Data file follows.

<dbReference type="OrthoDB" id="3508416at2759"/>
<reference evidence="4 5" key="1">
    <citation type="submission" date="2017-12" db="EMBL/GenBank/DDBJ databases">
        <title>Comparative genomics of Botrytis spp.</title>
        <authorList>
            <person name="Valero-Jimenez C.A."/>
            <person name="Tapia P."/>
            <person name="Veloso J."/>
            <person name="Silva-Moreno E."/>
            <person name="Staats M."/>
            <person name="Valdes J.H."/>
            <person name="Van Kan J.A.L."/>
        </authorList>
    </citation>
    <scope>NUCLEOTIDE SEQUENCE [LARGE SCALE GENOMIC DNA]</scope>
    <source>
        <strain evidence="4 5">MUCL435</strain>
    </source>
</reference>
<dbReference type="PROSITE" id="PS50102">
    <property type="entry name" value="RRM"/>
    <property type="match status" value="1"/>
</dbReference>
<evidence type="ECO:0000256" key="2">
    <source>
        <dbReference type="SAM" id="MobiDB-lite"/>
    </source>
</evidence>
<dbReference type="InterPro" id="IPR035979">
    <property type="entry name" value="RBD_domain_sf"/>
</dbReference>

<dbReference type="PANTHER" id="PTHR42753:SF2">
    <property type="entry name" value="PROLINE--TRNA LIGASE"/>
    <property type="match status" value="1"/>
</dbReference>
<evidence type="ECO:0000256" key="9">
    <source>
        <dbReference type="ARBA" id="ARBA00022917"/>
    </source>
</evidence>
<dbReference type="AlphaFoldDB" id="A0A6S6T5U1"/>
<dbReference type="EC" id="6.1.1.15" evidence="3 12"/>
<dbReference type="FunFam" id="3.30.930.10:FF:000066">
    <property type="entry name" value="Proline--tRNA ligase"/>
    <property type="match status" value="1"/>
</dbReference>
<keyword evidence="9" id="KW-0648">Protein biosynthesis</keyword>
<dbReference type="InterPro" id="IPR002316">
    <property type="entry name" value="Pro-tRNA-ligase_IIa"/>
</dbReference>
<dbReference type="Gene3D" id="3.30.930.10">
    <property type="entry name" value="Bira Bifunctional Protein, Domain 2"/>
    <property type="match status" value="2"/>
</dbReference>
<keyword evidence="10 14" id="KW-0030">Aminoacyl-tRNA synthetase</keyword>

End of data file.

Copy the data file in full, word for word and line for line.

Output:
<dbReference type="OrthoDB" id="3508416at2759"/>
<reference evidence="4 5" key="1">
    <citation type="submission" date="2017-12" db="EMBL/GenBank/DDBJ databases">
        <title>Comparative genomics of Botrytis spp.</title>
        <authorList>
            <person name="Valero-Jimenez C.A."/>
            <person name="Tapia P."/>
            <person name="Veloso J."/>
            <person name="Silva-Moreno E."/>
            <person name="Staats M."/>
            <person name="Valdes J.H."/>
            <person name="Van Kan J.A.L."/>
        </authorList>
    </citation>
    <scope>NUCLEOTIDE SEQUENCE [LARGE SCALE GENOMIC DNA]</scope>
    <source>
        <strain evidence="4 5">MUCL435</strain>
    </source>
</reference>
<dbReference type="PROSITE" id="PS50102">
    <property type="entry name" value="RRM"/>
    <property type="match status" value="1"/>
</dbReference>
<evidence type="ECO:0000256" key="2">
    <source>
        <dbReference type="SAM" id="MobiDB-lite"/>
    </source>
</evidence>
<dbReference type="InterPro" id="IPR035979">
    <property type="entry name" value="RBD_domain_sf"/>
</dbReference>

<dbReference type="PANTHER" id="PTHR42753:SF2">
    <property type="entry name" value="PROLINE--TRNA LIGASE"/>
    <property type="match status" value="1"/>
</dbReference>
<evidence type="ECO:0000256" key="9">
    <source>
        <dbReference type="ARBA" id="ARBA00022917"/>
    </source>
</evidence>
<dbReference type="AlphaFoldDB" id="A0A6S6T5U1"/>
<dbReference type="EC" id="6.1.1.15" evidence="3 12"/>
<dbReference type="FunFam" id="3.30.930.10:FF:000066">
    <property type="entry name" value="Proline--tRNA ligase"/>
    <property type="match status" value="1"/>
</dbReference>
<keyword evidence="9" id="KW-0648">Protein biosynthesis</keyword>
<dbReference type="InterPro" id="IPR002316">
    <property type="entry name" value="Pro-tRNA-ligase_IIa"/>
</dbReference>
<dbReference type="Gene3D" id="3.30.930.10">
    <property type="entry name" value="Bira Bifunctional Protein, Domain 2"/>
    <property type="match status" value="2"/>
</dbReference>
<keyword evidence="10 14" id="KW-0030">Aminoacyl-tRNA synthetase</keyword>